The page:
George Parsons Lathrop

George Parsons Lathrop Poems

George Parsons Lathrop Biography

George Parsons Lathrop was a 19th century American writer and newspaper editor.  His literary output included poetry, travelogues and novels.

He was born on the 25th August 1851 on the Hawaiian island of Honolulu, the son of a physician.  His upbringing must have been quite unsettling as he received his education firstly in New York City and then in the Eastern German city of Dresden.  He returned briefly to America before heading off once more, in his late teens, to England.  He had already decided on a career as a writer so it may not have been a coincidence that he met the daughter of Nathanial Hawthorne while in London and, on the 11th September 1871, he married Rose Hawthorne.

The couple set up home in America where Lathrop joined the staff of the Atlantic Monthly, becoming associate editor for around two years.  In 1879 he moved to Boston to become editor of the Boston Courier.   He pursued his literary career alongside that of a newspaper man and had already had two books published by this time:  Afterglow in 1877 and Somebody Else the following year.  Lathrop was able to purchase his wife’s former home in Concord, Massachusetts.  This was a property named “The Wayside” and they lived there for the next four years before returning, once more, to New York.

In 1883 Lathrop became active in worldwide copyright matters and he set up the American Copyright League, following this with the founding of an organisation called the Catholic Summer School of America.  This was a group of people who met during the summer months to exchange and promote ideas on the Catholic faith as well as literature, run on university-style lines.  Lathrop and his wife became more and more involved in church matters and Rose would eventually become a nun after her husband’s death in 1898.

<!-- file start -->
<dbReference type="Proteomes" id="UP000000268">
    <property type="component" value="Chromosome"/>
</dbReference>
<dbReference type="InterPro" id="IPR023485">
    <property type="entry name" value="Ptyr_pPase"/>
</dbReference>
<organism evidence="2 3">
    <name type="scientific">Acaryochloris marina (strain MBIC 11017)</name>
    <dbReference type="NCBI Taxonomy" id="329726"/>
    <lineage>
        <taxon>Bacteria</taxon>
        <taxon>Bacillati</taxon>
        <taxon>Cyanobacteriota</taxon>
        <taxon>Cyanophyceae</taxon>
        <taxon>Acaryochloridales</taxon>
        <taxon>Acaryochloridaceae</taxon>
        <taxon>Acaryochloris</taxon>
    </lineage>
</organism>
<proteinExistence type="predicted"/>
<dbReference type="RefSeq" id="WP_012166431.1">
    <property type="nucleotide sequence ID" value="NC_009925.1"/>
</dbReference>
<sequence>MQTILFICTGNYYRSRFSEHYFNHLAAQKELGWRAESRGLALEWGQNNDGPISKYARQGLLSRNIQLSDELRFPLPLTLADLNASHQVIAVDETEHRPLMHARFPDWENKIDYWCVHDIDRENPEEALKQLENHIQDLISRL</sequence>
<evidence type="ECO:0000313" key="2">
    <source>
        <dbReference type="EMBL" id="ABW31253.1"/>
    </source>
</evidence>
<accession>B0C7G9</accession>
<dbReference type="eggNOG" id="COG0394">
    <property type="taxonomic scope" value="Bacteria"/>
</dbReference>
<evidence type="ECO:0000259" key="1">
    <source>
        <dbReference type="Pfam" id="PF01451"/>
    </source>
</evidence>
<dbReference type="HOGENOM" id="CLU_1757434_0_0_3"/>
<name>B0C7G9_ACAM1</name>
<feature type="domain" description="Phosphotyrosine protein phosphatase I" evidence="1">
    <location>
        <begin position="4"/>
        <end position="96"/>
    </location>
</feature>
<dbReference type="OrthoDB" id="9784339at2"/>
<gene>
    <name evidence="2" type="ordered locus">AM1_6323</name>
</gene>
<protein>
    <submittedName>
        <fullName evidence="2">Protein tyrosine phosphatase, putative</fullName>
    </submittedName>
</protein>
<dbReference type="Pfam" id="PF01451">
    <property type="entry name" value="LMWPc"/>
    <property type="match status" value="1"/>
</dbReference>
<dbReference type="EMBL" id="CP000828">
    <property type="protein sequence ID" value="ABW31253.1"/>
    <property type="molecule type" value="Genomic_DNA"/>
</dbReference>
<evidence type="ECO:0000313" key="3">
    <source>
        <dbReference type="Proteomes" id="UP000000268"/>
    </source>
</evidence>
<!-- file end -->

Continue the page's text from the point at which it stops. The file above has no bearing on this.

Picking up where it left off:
His poetic themes were wide and varied, some being of a religious nature and some about things in the natural world such as Before the Snow where he paints a vivid picture of the land as it says goodbye to the warmth of late Autumn, getting ready for the oncoming winter.  One of his bleaker efforts is called Famine and Harvest which describes the plight of the early 17th century settlers on the east coast who struggled in those first few years, with crops failing and people starving before, finally, things came right and healthy communities were established.  Here is the poem:
He also wrote tender, love poetry, such as one called May-Rose alluding to both the warm days of the month of May and his dear wife, Rose:
Lathrop’s literary output was considerable with collections of poetry such as
A book of travel experiences called Spanish Vistas came out in 1883 and then a novel called Newport in 1884.  His Catholic faith drove him to produce A Story of Courage in 1894 which was a history of the monastery set up a hundred years earlier in Washington D.C, known as the Georgetown Visitation Monastery.  Not surprisingly, given the family connection, he edited what became the complete and standard edition of his father-in-law Nathanial Hawthorne’s works, in 1883.

George Parsons Lathrop died on the 19th April 1898 at the early age of 46.  His widow Rose, now known as Mother Mary Alphonsa, dedicated her life to the administration of two New York cancer hospitals.